History


Alpha Chi Sigma was founded at University of Wisconsin-Madison in 1902. The nine founders were:

  • Raymond Tracy Conger
  • Harold Everett Eggers
  • Joseph Gerard Holty
  • Alfred Emil Kundert
  • Joseph Howard Mathews
  • Edward Gustav Mattke
  • Bart Eldred McCormick
  • Frank Joseph Petura
  • James Chisholm Silverthorn

 

Tau History


This history is in no way a complete record of the Tau Chapter. Most of this information has been pieced together from fraternal records in old chapter histories. It is our hope that our fellow brothers will add to this history, correct any inaccuracies, and share their memories with us.


The Tau Chapter of Alpha Chi Sigma was founded on February 1, 1913. Olin Library is named after one of the founding members of the Tau Chapter, John M. Olin, '13. Incidentally, Olin Hall is named after Olin's father, and S.T. Olin Lab is named after his brother. All three studied at Cornell. The original Tau house was bought on April 6, 1921, and was located at 113 Oak Avenue. The fraternity had been living in the house for two years prior to this date and was finally able to purchase the house in 1921. In 1955, the chapter bought its current house, located at 425 Wyckoff Avenue. The house was purchased from a sorority and originally built during the silent film era, when Ithaca was the silent film capital. The house initially was a two-story building, with the third floor of rooms being added some time prior to the chapter's purchase. 


The original Tau newsletter, the Tau Letter, was first published on December 18, 1917. In April 1921, the alumni newsletter changed its name to Tau Topics. Tau Topics is currently published once a semester; copies can be found on this web site (Tau Topics). During the 1950s and 1960s, the chapter was responsible for many devious acts across the Cornell campus, including dyeing Beebe Lake green with florescence, an action for which photographic proof still remains. 

From 1963-64, Charles Brantigan carved the coat of arms that now hangs at the house. In the 70s, it was stolen by the Nu Chapter at Penn State. The Tau brothers noticed the loss immediately and spent several years recovering it. (Corrected by Nicholas J. Gimbrone, Tau '74.) 

In 1971, Alpha Chi Sigma became a co-ed fraternity. Tau soon after began to recruit females and was the first Greek organization at Cornell to be co-ed. At this point, Tau was a member of the IFC and remained so until the 1980s. The undergraduate community lost interest in our fraternity around this time and the chapter became mostly grad brothers. Tau lore suggests that the brothers nominated a dog to be their IFC representative at one point during this era. 

In the 1980s, the fraternity entered a period where the chapter became a graduate student hangout instead of a mostly undergraduate organization, and the house was rented out to boarders. This hurt the chapter, as the drive to pledge new members dwindled during this period. Consequently, when the graduate brothers graduated at the end of the decade, the ranks of the chapter became nearly nil.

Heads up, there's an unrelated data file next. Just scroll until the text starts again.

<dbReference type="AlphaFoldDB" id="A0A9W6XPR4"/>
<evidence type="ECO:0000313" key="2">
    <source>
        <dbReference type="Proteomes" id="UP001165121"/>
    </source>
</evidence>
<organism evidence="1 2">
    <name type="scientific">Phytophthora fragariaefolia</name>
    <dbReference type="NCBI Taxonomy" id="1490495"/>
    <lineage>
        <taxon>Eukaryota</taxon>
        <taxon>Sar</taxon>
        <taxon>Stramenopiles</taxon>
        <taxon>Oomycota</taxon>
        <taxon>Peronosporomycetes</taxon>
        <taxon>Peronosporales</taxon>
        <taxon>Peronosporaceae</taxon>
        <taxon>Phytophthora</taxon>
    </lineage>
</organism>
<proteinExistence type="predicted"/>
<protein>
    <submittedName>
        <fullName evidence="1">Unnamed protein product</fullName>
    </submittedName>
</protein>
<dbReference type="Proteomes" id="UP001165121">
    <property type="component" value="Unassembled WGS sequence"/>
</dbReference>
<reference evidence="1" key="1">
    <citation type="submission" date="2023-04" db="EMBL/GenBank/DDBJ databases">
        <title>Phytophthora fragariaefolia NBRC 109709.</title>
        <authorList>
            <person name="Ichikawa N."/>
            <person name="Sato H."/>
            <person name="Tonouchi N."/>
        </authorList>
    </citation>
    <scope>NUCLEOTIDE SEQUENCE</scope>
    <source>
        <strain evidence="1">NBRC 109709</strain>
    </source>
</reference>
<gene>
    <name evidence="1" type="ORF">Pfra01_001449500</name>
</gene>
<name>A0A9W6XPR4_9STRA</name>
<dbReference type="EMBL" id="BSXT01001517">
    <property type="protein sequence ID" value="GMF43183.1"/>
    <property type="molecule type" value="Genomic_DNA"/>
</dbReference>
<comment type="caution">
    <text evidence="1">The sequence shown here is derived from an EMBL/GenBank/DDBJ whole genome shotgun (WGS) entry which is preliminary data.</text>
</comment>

In 1994, the neo-founding of Tau occurred, thanks to Glen Kowach (Alpha) and Pete O'Connor (Beta Nu). They were able to recruit numerous undergraduate pledges to keep the fraternity alive, and the chapter has slowly been rebuilding itself since then. 

The 85th anniversary of the chapter's founding was celebrated with a display in the Chemistry Department at Cornell University on February 2, 1998. Also in 1998, Tau undertook the task of reactivating the Nu Chapter at Penn State. Brothers made weekly trips to Penn State and initiated 29 brothers in the first pledge class. As of April 2000, the Nu Chapter at Penn State was officially active and had regained its charter. Sadly, this chapter is now inactive (as of 2010). 

As of 2017, the Tau chapter now numbers over 70 active brothers. Recent activities include outreach events, such as Bring a Child to Work Day, the USA Science and Engineering Fair, and working with local Boy Scouts troops.
Nobel Prize-Winning Tau Brothers


Petrus (Peter) Josephus Wilhelmus Debye (Tau '40) 
The Nobel Prize in Chemistry was awarded to him in 1936 for his contributions to our knowledge of molecular structure and for his investigations on dipole moments and on the diffraction of X-rays and electrons in gases. He was inducted into the Alpha Chi Sigma Hall of Fame in 1982.


Paul J. Flory (Tau '50) 
The Nobel Prize in Chemistry was awarded to him in 1974 for his fundamental achievements, both theoretical and experimental, in the physical chemistry of macromolecules. He was inducted into the Alpha Chi Sigma Hall of Fame in 2002.

 

The Northeast District
The Northeast District consists of all chapters in New York, New Hampshire, Massachusetts, and Rhode Island. The current active chapters in our district are: 

Mu - University of New Hampshire
Pi - Syracuse University
Tau - Cornell University
Beta Sigma - Rochester Institute of Technology
Delta Alpha - University of Rhode Island
Delta Epsilon - Boston University

Our District Counselor for the 53th biennium is Taylor Perkins. The Tau Chapter annually makes visits to many other chapters around the Northeast district.